Before the game I thought the Broncos would be running in quicksand today and early on that proved true. Shurmur’s answer was to dial up a give for K.J. Hamler and Fant didn’t let the ankle stop him from making a key block.

The injury to Fant left me curious if Shurmur would adjust and tilt some of passing game duties towards a healthier Albert Okwuegbunam. I’ll need to look at the snap numbers, but it sure looked like he was earning TE2 type of snaps in the first half. Even still, he didn’t receiver a target until the middle of the third and immediately clutched his knee.

Locked in?

While the Falcons’ secondary tightened up in their second game with Teddy Bridgewater, on paper today looked like the best matchup Drew Lock has had since the Houston Texans last year. With all of the missing defenders and facing a tough run defense, it also looked like the only way the Broncos could stay in the game was on the back of their quarterback.

To Lock’s credit, he did what he could early as Shurmur tried to establish the run. On the Broncos’ first drive Phillip Lindsay received two 1st and 10 carries. He gained three yards on the first before getting stuffed for a loss of five on the second. The second and 15 play led to an incomplete pass before Lock dumped down on third and long.

I’ll need to go back over the All-22, but it sure looked like Lock’s second drive was his best of the first half. The running game continued to do nothing, but the second year passer found a way to drive the field and get three. My one nit to pick is he had what looked like two clear chances at six.

On the play above K.J. Hamler has to reach up to grab the ball, which gives his defender time to catch him. If Lock can find a way to give his receiver a way to catch the ball on the run, Hamler has little but green grass ahead of him.

The play above is sure to garner some heated discussion this week.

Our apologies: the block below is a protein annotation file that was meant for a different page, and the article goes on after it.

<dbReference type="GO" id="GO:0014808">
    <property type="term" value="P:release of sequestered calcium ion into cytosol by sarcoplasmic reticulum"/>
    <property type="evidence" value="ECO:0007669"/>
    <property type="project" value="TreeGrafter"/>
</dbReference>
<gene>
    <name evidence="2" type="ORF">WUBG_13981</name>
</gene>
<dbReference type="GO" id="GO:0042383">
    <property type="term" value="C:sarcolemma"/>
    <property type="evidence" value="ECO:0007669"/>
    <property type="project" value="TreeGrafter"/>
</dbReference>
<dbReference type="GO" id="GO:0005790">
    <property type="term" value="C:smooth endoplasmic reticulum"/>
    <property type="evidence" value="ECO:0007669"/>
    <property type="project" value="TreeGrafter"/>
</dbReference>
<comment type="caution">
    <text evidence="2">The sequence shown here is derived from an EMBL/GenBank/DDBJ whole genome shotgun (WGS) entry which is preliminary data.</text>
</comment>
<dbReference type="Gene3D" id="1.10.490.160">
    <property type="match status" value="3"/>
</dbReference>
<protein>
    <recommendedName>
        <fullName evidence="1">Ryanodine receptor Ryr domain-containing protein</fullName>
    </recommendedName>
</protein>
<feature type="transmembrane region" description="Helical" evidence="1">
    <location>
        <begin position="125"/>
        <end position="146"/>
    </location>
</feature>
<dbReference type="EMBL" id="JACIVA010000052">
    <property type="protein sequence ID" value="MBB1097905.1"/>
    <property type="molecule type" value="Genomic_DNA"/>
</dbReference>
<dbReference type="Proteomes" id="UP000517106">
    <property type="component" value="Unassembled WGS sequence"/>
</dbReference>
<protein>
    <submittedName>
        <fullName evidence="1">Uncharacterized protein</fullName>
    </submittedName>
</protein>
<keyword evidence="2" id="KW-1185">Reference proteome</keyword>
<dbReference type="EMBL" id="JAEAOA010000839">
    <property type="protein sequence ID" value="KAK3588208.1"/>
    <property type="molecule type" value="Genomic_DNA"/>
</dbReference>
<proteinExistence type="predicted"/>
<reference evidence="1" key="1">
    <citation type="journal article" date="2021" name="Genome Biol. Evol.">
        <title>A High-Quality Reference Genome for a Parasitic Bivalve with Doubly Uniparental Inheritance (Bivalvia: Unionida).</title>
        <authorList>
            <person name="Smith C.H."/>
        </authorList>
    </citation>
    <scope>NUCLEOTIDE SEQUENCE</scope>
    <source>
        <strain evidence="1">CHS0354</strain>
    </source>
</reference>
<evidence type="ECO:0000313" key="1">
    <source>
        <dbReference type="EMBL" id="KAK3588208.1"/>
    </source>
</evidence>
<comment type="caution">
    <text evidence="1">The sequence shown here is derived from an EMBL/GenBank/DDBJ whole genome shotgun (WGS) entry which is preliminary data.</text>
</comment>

Tim Patrick thought A.J. Terrell interfered with him, but no zebra threw the flag. If you ask me, it’s definitely a fair complaint. Either way, I thought Lock’s form and placement were solid.

It was a similar story on the first drive of the second half.

As the third quarter bled into the fourth and Albert O and Noah Fant clearly weren’t near 100%, Lock leaned on Jerry Jeudy more and more. The rookie saw three different targets on the Broncos’ first touchdown drive and schooled A.J. Terrell on his way to the endzone.

On Lock’s second touchdown drive he tried to hit five different receivers before finding Tim Patrick in the end zone. The pass itself reminded me of Lock’s strike to Albert O last week with a big target down the seam.

Final Thoughts

This game had enough good and bad that whatever you felt about this Broncos’ team probably didn’t change a whole ton today:

  • Missing Von Miller, Jurrell Casey, Bryce Callahan, A.J. Bouye, and De’Vante Bausby hurts.
  • Drew Lock continues to show off hints of strong play as well as maddening issues with footwork, pocket management, anticipation, ball placement, and reading the defense.
  • It didn’t help Lock that the Lloyd Cushenberry, Austin Schlottmann, and Jake Rodgers were the right side of his offensive line. Rodgers is the Broncos’ fourth right tackle this season.

All told, it was a frustrating game with some really iffy calls that didn’t go the Broncos way. There were also some really dumb penalties such as Bradley Chubb’s roughing the passer. I’d say the best news out of the loss is there should be no doubt the future looks very bright in the receiving corps.

On to Vegas.